Reading Exercise: Gene Mutations

Mutations

What do the squirrel and the tulip have in common?

Both have a mutation in the gene that codes for the protein responsible for their colour. The mutation causes the squirrel to be white and have red eyes. This condition is also called “albinism”. The tulip has a mutation in only one petal giving half of it a yellow colour.

A mutation is a change in a gene that creates a new version of the gene or allele. Mutations happen when there is a mistake in copying DNA during cell division.

For example, one base in a DNA sequence might be replaced with another, a bit like typing the wrong letter in a word. This can happen naturally, but is more likely to happen if DNA has been damaged by radiation or certain chemicals.

The change in the body caused by a mutation can be either positive, negative or have no effect at all. Most of the time mutations only have a small or no effect on the proteins that are produced and do not change how the body works.

The Human Genome Project

In 2003, the first complete human genome was decoded by the Human Genome Project. This project involved many scientists from different countries and produced the map of 3.3 billion base pairs in one set of 46 chromosomes. Your genome contains all the DNA that is found inside your cells.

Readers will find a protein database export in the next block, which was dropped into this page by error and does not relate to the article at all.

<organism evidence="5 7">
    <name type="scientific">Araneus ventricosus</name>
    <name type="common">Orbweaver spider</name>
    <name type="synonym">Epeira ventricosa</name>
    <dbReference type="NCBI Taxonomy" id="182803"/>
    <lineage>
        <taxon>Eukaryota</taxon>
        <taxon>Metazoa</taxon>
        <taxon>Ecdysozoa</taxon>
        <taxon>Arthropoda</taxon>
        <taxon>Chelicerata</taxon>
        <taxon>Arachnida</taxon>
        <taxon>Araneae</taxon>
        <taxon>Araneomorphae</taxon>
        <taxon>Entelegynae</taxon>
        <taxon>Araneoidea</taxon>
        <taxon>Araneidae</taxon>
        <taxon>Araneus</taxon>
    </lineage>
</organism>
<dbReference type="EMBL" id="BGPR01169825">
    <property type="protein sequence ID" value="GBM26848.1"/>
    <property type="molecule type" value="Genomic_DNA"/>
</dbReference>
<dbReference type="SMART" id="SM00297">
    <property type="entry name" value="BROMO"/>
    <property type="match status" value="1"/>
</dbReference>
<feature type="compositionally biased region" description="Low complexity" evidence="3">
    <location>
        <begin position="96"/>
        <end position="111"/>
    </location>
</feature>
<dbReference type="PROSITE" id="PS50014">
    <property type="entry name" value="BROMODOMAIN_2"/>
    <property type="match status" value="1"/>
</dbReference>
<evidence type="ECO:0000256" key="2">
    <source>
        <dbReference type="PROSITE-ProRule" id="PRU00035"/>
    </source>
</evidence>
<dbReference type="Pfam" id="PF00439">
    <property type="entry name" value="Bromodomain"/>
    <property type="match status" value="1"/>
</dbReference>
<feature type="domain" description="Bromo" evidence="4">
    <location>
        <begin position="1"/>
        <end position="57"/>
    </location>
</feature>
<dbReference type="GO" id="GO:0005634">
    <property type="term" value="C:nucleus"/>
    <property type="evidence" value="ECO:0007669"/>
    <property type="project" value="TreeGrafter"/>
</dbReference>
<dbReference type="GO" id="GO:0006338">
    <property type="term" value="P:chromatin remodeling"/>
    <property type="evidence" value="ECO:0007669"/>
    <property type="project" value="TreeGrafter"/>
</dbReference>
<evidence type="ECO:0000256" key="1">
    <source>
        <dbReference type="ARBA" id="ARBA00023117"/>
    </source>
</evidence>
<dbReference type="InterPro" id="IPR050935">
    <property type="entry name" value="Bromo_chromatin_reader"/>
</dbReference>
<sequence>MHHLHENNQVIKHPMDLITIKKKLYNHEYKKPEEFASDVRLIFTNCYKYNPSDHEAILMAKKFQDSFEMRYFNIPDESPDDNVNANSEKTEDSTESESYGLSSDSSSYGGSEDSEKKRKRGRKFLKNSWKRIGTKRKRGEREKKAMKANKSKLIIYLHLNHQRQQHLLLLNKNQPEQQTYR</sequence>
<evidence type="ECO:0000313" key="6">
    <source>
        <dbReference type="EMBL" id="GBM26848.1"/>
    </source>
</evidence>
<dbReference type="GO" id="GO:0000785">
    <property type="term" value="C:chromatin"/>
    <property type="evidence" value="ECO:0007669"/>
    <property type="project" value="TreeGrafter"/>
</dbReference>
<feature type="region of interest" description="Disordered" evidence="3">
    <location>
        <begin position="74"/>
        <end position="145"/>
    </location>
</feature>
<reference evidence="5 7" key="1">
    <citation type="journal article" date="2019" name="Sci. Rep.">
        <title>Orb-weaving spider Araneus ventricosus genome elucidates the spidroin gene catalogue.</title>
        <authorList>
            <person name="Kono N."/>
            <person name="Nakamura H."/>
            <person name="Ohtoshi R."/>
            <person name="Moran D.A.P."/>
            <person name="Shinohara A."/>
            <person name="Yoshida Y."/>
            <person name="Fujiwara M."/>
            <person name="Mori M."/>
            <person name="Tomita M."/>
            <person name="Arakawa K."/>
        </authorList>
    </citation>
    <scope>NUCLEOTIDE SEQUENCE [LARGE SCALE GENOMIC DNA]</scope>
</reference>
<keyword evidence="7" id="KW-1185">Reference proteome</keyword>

Further work showed that 99 % of DNA is the same for very human. Mapping a person’s genome can show their risk for developing certain diseases like cancer. It can also help to identify which medicine might be best to treat that person. In addition, mapping the genome can provide information about which genetic disorders someone could pass on to their children.

Questions

  1. What is a mutation and how does it occur?
  2. Mutations happen naturally, but what makes them more likely to occur?
  3. Are mutations positive, negative or none of the two?
  4. Looking at the squirrel, is the mutation affecting its colour positive or negative? Why? (Tip: Think about predators.)
  5. Looking at the tulip, is the mutation affecting its colour positive or negative? Why? (Remember, that the tulip needs to attract butterflies and bees.)
  6. What was the Human Genome Project?
  7. What is a genome?
  8. How much percent of DNA is the same for every human?
  9. Give three advantages of mapping a person’s genome.

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